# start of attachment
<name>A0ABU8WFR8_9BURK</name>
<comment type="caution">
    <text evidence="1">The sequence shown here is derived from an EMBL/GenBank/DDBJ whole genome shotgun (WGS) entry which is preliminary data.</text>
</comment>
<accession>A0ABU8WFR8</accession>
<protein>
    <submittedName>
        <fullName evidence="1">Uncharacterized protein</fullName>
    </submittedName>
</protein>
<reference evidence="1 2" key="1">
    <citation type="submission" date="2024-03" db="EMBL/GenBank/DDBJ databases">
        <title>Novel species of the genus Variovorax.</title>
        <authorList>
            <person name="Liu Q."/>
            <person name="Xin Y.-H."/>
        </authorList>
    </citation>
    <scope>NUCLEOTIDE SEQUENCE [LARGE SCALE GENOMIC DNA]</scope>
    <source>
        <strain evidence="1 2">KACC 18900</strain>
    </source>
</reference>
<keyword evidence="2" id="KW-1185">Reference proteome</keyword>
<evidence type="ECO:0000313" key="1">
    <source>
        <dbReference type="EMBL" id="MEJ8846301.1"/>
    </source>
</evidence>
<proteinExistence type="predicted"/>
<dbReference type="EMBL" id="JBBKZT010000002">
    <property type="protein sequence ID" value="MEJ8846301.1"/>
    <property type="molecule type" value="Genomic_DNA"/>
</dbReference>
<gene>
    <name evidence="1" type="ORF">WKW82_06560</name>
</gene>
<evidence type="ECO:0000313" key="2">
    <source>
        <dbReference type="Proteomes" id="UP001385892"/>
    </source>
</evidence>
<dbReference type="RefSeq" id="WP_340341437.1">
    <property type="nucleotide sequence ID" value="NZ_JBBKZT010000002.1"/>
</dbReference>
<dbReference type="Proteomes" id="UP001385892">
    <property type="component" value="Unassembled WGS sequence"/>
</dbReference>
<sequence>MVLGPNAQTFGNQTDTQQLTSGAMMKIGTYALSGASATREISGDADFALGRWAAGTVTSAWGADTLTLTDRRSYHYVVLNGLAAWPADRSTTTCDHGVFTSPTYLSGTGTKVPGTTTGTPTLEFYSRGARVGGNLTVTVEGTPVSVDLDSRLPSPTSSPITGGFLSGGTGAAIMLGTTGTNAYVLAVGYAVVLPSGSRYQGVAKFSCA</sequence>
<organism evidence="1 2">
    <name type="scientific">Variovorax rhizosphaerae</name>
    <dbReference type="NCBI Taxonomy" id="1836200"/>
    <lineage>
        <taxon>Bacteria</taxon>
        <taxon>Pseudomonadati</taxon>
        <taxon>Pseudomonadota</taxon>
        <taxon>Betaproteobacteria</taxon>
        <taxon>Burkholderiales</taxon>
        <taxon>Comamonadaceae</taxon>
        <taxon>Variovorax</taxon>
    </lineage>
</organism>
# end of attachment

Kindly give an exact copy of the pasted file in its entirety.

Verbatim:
<name>A0ABU8WFR8_9BURK</name>
<comment type="caution">
    <text evidence="1">The sequence shown here is derived from an EMBL/GenBank/DDBJ whole genome shotgun (WGS) entry which is preliminary data.</text>
</comment>
<accession>A0ABU8WFR8</accession>
<protein>
    <submittedName>
        <fullName evidence="1">Uncharacterized protein</fullName>
    </submittedName>
</protein>
<reference evidence="1 2" key="1">
    <citation type="submission" date="2024-03" db="EMBL/GenBank/DDBJ databases">
        <title>Novel species of the genus Variovorax.</title>
        <authorList>
            <person name="Liu Q."/>
            <person name="Xin Y.-H."/>
        </authorList>
    </citation>
    <scope>NUCLEOTIDE SEQUENCE [LARGE SCALE GENOMIC DNA]</scope>
    <source>
        <strain evidence="1 2">KACC 18900</strain>
    </source>
</reference>
<keyword evidence="2" id="KW-1185">Reference proteome</keyword>
<evidence type="ECO:0000313" key="1">
    <source>
        <dbReference type="EMBL" id="MEJ8846301.1"/>
    </source>
</evidence>
<proteinExistence type="predicted"/>
<dbReference type="EMBL" id="JBBKZT010000002">
    <property type="protein sequence ID" value="MEJ8846301.1"/>
    <property type="molecule type" value="Genomic_DNA"/>
</dbReference>
<gene>
    <name evidence="1" type="ORF">WKW82_06560</name>
</gene>
<evidence type="ECO:0000313" key="2">
    <source>
        <dbReference type="Proteomes" id="UP001385892"/>
    </source>
</evidence>
<dbReference type="RefSeq" id="WP_340341437.1">
    <property type="nucleotide sequence ID" value="NZ_JBBKZT010000002.1"/>
</dbReference>
<dbReference type="Proteomes" id="UP001385892">
    <property type="component" value="Unassembled WGS sequence"/>
</dbReference>
<sequence>MVLGPNAQTFGNQTDTQQLTSGAMMKIGTYALSGASATREISGDADFALGRWAAGTVTSAWGADTLTLTDRRSYHYVVLNGLAAWPADRSTTTCDHGVFTSPTYLSGTGTKVPGTTTGTPTLEFYSRGARVGGNLTVTVEGTPVSVDLDSRLPSPTSSPITGGFLSGGTGAAIMLGTTGTNAYVLAVGYAVVLPSGSRYQGVAKFSCA</sequence>
<organism evidence="1 2">
    <name type="scientific">Variovorax rhizosphaerae</name>
    <dbReference type="NCBI Taxonomy" id="1836200"/>
    <lineage>
        <taxon>Bacteria</taxon>
        <taxon>Pseudomonadati</taxon>
        <taxon>Pseudomonadota</taxon>
        <taxon>Betaproteobacteria</taxon>
        <taxon>Burkholderiales</taxon>
        <taxon>Comamonadaceae</taxon>
        <taxon>Variovorax</taxon>
    </lineage>
</organism>